Mainstream women’s magazines, despite their protestations to the contrary, are rarely an outright bastion of body positivity for any woman of non-model proportions and facial features. So it’s admirable that it was Marie Claire Australia that commissioned six ad agencies to create print ads encouraging women to love their bodies. The one I particularly like, also highlighted by AdWeek, is an OgilvyOne ad featuring an adorably chubby little baby of the kind you just want to pick up and chew on. (No? Uh, me either.) The copy:
She’s perfect. Until we teach her otherwise.
Flabby arms. Pudgy tummy. Double chin. Wispy hair. All the traits we love in her little body, we hate when we see in the mirror. Why? No really, ask yourself why. The truth is body issues are unnatural. They’re learned. We teach them to our daughters, reinforce them with our girlfriends and punish ourselves with them — every day. But there is good news. Because what’s learned can be unlearned. Take the pledge to end the vicious cycle — for her sake and for yours.
I’m not bashing these ads (and this is me we’re talking about; I live to complain about stuff), nor the sentiment behind them. I’m not even going to speculate on the magazine’s motivation in having them made. “Learn to love your body” is a great message, particularly since it lacks the “Learn to change your body so you can love it” message women so frequently get from media.
But is it enough? Learning to love your body is like learning any other skill — if you don’t already have it, you need instruction, from a teacher or a book or YouTube or some source that already knows how. Without that help, the “love your body” message becomes almost accusatory (look at the Publicis Mojo ad shaming women for negative self-talk). Love your body. Ignore societal pressure telling you to hate it. Ignore the unrealistic portrayals of women’s bodies in media. And for the love of God, stop passing your insecurities on to your daughters — what’s wrong with you? By sheer force of will, we’re expected to silence criticism and start loving our bodies just because an ad tells us to.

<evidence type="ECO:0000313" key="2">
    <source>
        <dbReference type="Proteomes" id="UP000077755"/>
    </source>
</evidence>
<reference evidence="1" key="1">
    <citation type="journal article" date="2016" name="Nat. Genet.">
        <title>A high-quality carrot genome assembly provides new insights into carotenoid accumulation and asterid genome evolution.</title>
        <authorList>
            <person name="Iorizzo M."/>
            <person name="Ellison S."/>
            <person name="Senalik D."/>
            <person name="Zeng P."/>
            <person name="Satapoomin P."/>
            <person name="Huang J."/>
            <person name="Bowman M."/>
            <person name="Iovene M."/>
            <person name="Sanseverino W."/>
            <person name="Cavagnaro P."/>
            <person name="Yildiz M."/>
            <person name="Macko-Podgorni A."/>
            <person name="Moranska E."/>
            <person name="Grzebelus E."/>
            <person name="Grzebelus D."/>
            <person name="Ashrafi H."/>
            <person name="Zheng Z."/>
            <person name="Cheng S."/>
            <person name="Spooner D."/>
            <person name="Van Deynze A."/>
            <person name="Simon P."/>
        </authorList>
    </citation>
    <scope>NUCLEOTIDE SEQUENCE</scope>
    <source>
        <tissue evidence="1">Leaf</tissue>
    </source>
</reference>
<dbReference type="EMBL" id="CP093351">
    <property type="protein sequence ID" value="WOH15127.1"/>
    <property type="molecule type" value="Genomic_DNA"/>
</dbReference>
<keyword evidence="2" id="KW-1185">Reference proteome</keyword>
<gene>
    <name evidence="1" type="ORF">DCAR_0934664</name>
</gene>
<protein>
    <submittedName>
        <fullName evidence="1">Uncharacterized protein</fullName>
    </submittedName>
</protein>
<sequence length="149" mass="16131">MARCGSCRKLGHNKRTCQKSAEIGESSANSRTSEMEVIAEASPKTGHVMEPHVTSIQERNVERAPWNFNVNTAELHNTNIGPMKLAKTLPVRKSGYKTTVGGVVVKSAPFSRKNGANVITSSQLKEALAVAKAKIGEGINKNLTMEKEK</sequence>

But how do we do it? What can society add to the “love your body” message to make it more than just a platitude?
1. Show us a variety of lovable bodies in media. Marie Claire itself isn’t the worst offender when it comes to the use of exclusively thin — sometimes extremely thin — models, sequestering any other body shapes into separate “fashionable at every size” sections, focusing on the thinnification of “figure flaws,” but they’re certainly an offender. Popular mainstream TV shows tend to cast conventionally attractive, thin, cis, able-bodied women as Woman and bring in women with other body types as Fat Woman, Trans Woman, Woman In A Wheelchair, despite their ability to carry the role of Woman. The range of body shapes among “normal” women is vast; representing “normal” women in media with such a narrow sliver of that range is ridiculous.
2. Stop treating body shape like a disease. The “obesity epidemic” is a popular trope, in part because larger bodies are easier to pick out and judge at a glance. But if the emphasis really is on health, as obesity agitators claim, the emphasis should be on health, not appearance. Give women information and options for staying healthy, regardless of dress size; update infrastructure to address barriers to health; counsel doctors to look at issues beyond body shape when patients come in with health problems; and then let women make their own choices about how or even if they want to manage their own health. To help women love their bodies, give us agency over our bodies.
3. Let women look like themselves. The irony about ad agencies crafting ads to promote body positivity is that probably, at the very same moment, those same agencies have another ad in production with a woman so ‘shopped her own mother wouldn’t recognize her. Aerie, American Eagle’s line of intimates and sleepwear, recently hit the news for forswearing retouching in their ads and online catalogue. Amber Tolliver, one of the models, said that while she does appreciate a little bit of retouching from time to time, excessive photoshopping can be plain insulting. She said, “To recreate a human being using a computer process is a bit of an attack on who you naturally are. Like, if I’m not good enough or if I’m not beautiful enough, then why’d you book me?” Why indeed? Particularly when agencies and companies go to the effort of booking plus-size models and then airbrush them into Barbie-skinned hourglasses. If a model isn’t even beautiful enough to portray herself in an ad, how can the rest of us even compete?
What else needs to be done? If you have body image issues, what could help you overcome them? And if you don’t, for the love of God please tell me how you do it.